Great report by the United States Institute for Peace. It has a very good historical assessment of Boko Haram and comparison to the 1980s religious sect led by Maitatsine. Excellent reading for those wanting a detailed insight into Boko Haram. Key points:
*Boko Haram’s origins lie in a group of radical Islamist youth who worshipped at the Alhaji Muhammadu Ndimi Mosque in Maiduguri. In 2002, an offshoot of this youth group (not yet known as Boko Haram) declared the city and the Islamic establishment to be intolerably corrupt and irredeemable. The splinter faction withdrew and set up base in a village called Kanama in Yobe State, near Nigeria’s border with Niger.
*In 2003 they got into a local dispute which led to a gunfight between its members and the police. This incident led locals to nickname them the “Nigerian Taliban”. During this clash with the police Boko Haram’s then leader Mohammed Ali was killed.
*The survivors of the 2003 clash with the police returned to Maiduguri under the leadership of Mohammed Yusuf and built a new mosque in Maiduguri called the Ibn Taimiyyah Masjid. The new mosque was built on land owned by Mohammed Yusuf’s father-in-law, Baba Fugu Mohammed.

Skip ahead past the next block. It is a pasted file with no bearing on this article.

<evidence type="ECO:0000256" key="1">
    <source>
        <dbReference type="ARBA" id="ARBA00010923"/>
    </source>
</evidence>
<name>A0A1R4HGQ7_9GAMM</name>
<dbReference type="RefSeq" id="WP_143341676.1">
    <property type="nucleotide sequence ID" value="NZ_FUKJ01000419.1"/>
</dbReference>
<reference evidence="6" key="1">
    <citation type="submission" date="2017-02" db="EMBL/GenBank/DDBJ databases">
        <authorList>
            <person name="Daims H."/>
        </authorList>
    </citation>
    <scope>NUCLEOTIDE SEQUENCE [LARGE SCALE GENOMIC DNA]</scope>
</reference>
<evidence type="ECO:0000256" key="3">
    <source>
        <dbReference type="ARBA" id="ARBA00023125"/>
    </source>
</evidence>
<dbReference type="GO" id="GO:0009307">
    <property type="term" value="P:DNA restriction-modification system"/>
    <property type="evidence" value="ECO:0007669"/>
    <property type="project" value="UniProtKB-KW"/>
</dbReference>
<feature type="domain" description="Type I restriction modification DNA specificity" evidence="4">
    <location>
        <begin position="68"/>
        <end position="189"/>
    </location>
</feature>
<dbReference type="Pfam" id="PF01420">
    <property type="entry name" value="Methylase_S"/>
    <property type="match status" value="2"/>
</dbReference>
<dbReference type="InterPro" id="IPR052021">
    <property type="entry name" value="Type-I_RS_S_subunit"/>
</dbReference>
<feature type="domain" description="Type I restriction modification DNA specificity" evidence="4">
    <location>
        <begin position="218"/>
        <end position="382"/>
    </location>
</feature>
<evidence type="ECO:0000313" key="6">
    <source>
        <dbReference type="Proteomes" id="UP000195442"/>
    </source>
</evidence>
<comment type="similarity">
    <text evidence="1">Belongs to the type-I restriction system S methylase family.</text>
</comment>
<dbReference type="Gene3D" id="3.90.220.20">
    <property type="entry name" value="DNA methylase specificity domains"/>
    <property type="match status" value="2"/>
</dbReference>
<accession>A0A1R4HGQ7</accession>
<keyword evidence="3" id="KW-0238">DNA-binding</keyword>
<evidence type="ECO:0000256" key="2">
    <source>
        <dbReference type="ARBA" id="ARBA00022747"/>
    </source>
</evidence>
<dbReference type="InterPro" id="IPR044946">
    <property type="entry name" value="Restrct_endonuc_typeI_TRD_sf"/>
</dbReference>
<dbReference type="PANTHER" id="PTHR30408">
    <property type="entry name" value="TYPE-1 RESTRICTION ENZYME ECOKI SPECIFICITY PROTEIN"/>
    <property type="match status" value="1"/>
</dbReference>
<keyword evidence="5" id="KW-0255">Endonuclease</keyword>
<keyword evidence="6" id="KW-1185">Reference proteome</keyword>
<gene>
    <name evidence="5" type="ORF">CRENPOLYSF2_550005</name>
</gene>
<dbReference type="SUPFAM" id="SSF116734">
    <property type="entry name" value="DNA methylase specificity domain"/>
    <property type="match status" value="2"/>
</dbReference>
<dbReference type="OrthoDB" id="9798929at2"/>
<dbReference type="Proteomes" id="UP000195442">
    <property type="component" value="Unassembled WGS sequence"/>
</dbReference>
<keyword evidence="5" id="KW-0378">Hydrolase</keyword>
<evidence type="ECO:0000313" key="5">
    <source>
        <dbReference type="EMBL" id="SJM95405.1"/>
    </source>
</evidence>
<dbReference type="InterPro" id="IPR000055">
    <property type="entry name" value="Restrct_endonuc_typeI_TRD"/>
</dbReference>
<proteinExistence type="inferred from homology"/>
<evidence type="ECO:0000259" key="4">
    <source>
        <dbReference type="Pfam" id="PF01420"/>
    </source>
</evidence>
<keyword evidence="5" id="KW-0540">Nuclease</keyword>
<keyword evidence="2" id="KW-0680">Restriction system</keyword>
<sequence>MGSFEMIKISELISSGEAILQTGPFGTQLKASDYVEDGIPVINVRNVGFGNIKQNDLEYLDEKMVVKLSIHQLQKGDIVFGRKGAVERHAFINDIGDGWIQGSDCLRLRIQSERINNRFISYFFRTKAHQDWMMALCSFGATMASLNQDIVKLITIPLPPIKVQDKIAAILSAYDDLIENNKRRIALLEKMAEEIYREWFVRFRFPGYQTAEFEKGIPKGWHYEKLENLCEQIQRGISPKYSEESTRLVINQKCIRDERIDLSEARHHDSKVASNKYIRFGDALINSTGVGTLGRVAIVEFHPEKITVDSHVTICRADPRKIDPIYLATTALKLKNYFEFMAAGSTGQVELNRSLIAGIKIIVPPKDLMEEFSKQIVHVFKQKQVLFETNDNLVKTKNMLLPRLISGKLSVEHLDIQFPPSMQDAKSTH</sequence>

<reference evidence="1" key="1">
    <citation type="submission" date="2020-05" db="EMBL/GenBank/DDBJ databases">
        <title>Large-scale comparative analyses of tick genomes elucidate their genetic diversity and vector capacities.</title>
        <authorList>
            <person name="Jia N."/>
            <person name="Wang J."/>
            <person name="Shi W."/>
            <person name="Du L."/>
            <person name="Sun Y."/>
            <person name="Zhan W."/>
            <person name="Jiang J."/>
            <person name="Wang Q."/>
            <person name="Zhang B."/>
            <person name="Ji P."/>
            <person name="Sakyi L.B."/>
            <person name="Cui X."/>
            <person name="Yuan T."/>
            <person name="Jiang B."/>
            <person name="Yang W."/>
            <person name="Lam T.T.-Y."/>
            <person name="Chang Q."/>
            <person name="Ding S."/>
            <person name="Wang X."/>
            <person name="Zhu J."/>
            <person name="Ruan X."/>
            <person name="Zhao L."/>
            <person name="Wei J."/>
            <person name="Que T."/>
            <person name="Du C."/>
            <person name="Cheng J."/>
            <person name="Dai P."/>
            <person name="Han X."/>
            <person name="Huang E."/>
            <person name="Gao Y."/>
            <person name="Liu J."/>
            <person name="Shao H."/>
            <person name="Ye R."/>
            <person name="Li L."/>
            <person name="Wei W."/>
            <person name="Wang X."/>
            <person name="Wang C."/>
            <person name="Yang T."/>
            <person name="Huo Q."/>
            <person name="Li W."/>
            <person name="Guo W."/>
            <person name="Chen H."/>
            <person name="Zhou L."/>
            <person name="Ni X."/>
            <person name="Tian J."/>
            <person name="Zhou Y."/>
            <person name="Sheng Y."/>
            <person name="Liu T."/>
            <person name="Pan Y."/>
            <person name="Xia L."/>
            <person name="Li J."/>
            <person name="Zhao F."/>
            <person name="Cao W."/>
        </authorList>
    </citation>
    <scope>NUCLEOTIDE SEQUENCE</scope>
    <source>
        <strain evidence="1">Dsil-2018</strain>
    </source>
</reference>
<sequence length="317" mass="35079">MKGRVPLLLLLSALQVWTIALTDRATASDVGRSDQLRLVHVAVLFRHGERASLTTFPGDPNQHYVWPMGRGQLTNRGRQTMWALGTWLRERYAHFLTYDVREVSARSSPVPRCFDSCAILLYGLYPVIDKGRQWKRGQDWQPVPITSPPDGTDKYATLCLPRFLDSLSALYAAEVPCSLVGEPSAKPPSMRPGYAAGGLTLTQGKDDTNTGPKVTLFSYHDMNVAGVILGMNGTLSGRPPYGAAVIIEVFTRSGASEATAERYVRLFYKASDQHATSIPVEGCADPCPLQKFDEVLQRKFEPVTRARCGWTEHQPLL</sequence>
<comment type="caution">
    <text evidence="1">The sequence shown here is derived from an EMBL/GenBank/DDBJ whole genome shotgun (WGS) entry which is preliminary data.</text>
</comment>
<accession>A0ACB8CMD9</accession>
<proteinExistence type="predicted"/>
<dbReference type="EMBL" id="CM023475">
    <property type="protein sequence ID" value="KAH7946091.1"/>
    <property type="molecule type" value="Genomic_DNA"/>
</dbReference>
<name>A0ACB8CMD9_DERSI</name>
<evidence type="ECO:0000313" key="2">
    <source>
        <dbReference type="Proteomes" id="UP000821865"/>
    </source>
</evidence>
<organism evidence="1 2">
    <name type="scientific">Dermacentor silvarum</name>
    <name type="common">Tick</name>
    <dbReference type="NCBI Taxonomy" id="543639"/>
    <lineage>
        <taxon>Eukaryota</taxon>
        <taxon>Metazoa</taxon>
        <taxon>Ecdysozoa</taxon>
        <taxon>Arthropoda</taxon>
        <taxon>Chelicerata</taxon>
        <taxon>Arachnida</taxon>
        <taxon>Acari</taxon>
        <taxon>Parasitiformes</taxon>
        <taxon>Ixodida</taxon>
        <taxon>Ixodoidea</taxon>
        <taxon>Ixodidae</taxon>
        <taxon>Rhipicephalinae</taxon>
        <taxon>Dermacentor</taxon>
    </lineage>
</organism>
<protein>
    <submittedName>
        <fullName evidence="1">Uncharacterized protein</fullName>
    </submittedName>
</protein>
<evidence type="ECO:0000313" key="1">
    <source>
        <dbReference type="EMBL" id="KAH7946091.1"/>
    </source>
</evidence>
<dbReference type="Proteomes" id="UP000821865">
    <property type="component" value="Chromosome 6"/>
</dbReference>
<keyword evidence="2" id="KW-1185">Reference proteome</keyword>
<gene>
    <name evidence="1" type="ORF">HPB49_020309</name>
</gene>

*The turning point for the group came when en route to a funeral, the group’s members got into an argument with police officers. Gunfire was exchanged. After this incident Boko Haram claimed that its members were unfairly imprisoned or arrested by the police. Boko Haram then carried out retaliatory attacks on the police, which brought them to national attention and led the army and the police to crack down on Boko Haram and imprison or summarily execute its members, including its leader Mohammed Yusuf.
*The name “Boko Haram” is not actually the name the group gave itself. The name was appellated to the group by observers and neighbours as a pejorative reference to the group’s preoccupation with criticising Western norms and education.